We aren’t sure how many we will do, it will depend on the interest in them. This is a link to where we will most likely get the chickens. They raise all of the chickens they sell, and they are free range birds. I’m thinking of getting an assortment of larger chickens, because who wants all white ones? We are also thinking of offering a reduction in price if you could out to help the day we butcher… http://www.sandhillpreservation.com/catalog/chickens.html
If you are interested in chickens please let us know.
This is the time of year I gather up all the chickens that have been making the other barns their home and plop them into one of the two chicken coops. It hasn’t worked very well this year. I put them into the coop but every day there is the same chickens in the garden coop and the ones I added the day before are gone! This has never happened before! I’m almost ashamed to say that it took me three days to notice what the problem was. In other years the coop has been closed up in February to try to keep the chickens warm. In the summer there’s a net top to the coop. This February the coop is open and the top is off and the chickens are just flying up and over and going back to the goat and horse barns! Guess I’ll have to put the netting back up and hope that we don’t have any heavy March snow storms that will break it down.
A sad thing happened this month too. Harmony, from Harmony’s Honey, called to tell me to check the bees. Since it was a warm winter, the bees had been starting to make babies, that they could eat through all their food and need to be fed. The south hive didn’t make a lot of honey this year, and had very few bees in the hive. The north hive had made over 3 times the honey and had lots of bees, almost made Shannon a little nervous when she opened the hive. Last weekend when the weather was nice, Shannon when out and checked them again. The south hive looked to be doing better, more bees and some of the honey was eaten. In the north hive, all of the bees had died. Still not sure what happened. Possibly during a cold day they clustered in a spot with no food… Still trying to get a hold of my expert to decide what happened. We’ll try replacing the hive the spring and try again. (The picture is of installing the new bees last spring.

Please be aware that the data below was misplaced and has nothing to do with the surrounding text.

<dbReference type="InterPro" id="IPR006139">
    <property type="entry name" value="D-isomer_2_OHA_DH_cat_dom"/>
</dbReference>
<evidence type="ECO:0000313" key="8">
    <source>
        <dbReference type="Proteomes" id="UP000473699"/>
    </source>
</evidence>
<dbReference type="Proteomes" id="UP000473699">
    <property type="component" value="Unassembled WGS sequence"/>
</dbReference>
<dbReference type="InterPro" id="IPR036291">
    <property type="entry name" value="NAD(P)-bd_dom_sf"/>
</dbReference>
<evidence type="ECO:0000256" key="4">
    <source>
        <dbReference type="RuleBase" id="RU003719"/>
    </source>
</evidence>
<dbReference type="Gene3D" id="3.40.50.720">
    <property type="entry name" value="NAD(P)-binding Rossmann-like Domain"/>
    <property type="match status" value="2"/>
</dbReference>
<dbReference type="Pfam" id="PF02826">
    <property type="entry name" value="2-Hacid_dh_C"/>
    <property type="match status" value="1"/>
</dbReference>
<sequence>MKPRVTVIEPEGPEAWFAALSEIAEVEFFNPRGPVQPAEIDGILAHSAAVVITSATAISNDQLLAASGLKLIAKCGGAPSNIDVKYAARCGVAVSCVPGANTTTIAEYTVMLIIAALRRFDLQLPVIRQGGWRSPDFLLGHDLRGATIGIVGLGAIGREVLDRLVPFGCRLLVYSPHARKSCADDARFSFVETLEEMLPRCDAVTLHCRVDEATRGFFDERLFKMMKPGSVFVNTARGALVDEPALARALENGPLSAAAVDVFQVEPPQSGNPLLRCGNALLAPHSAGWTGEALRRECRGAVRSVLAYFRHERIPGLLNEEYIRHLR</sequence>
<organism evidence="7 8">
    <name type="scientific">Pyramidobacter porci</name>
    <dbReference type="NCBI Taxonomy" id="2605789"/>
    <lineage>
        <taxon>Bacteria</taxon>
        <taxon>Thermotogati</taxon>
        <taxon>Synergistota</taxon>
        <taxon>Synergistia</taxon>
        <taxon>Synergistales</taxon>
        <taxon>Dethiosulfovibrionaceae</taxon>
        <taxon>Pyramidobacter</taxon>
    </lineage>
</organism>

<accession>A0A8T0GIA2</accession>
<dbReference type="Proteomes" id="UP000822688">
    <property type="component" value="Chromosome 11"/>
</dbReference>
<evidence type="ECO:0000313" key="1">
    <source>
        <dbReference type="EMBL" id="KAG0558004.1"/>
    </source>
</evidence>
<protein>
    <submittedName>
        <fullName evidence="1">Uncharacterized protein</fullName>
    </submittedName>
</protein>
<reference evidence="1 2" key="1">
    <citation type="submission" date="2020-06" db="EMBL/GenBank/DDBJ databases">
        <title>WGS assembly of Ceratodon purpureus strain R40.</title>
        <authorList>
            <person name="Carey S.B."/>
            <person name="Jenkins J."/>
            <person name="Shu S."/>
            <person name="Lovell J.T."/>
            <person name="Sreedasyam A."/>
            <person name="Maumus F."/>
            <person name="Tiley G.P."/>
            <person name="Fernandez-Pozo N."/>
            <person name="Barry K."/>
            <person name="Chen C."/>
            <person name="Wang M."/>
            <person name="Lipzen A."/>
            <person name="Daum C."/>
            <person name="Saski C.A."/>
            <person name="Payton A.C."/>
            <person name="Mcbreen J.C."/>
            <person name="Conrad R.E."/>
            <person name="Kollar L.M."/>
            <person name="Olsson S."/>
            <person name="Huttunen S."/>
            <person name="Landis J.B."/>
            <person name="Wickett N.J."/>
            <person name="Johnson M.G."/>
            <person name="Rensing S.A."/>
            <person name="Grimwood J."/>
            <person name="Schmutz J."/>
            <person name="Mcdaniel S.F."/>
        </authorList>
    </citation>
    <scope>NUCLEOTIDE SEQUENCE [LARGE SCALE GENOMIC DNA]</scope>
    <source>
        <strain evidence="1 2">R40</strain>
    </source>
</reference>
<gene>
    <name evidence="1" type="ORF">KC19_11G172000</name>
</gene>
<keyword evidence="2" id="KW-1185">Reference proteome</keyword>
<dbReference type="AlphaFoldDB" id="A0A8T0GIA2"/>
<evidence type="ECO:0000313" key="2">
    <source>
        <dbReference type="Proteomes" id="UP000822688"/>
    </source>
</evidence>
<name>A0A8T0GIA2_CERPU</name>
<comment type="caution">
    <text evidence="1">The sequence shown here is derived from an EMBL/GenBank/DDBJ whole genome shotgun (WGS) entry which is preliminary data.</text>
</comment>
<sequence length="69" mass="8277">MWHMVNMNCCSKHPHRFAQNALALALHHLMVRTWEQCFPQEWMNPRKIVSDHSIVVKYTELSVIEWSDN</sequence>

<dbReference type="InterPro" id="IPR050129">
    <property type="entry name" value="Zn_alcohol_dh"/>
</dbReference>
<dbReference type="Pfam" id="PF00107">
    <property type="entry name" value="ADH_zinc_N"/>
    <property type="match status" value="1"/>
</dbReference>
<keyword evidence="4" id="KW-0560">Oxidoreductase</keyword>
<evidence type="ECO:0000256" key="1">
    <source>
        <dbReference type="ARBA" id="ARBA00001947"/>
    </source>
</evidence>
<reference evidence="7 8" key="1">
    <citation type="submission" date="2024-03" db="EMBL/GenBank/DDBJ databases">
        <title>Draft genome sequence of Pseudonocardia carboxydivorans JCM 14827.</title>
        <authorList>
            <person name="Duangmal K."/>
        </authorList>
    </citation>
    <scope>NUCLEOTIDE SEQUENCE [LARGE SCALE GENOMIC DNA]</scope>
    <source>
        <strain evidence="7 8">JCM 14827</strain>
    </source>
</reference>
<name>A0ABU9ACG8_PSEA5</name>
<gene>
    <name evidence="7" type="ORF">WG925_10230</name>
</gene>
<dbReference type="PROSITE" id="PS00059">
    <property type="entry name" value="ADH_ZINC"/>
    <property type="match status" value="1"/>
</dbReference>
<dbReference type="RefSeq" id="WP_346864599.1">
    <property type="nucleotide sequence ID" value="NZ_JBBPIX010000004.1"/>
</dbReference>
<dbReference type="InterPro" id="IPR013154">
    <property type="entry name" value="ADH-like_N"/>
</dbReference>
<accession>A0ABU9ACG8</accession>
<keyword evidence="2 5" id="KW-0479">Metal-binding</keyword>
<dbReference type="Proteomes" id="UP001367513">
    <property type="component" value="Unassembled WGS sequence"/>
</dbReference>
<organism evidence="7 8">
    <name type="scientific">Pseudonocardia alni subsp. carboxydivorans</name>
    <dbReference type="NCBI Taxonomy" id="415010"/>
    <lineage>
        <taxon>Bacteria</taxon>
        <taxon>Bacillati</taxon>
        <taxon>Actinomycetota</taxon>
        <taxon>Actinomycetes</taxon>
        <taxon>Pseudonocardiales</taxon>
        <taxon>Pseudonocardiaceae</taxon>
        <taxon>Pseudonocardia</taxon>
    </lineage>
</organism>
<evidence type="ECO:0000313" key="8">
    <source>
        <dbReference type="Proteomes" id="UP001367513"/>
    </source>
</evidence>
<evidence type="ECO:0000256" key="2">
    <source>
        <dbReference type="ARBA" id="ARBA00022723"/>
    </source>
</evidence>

Veggies of the Month: Fresh ones!
Another way I can tell that spring is coming is when I’m at the grocery store. Nothing there looks good to eat. I’ve still got some of our own frozen vegetables but what I want is something fresh! Produce at the grocery store does not look nearly fresh enough! I dream about a greenhouse so that I can have some lettuce and greens ready when I’m ready for them, like NOW! I guess another sign of spring is me losing some of my patience.
I did find an interesting salad on a blog whose name I’ve forgotten. It was a very simple salad made of shredded raw winter squash, some apples and a simple vinaigrette dressing. I’ve never thought of raw squash. This same blog mentioned that tomato leaves were edible and used them in a pesto sauce. I don’t think I’ll be trying that even though I love the smell of tomato leaves.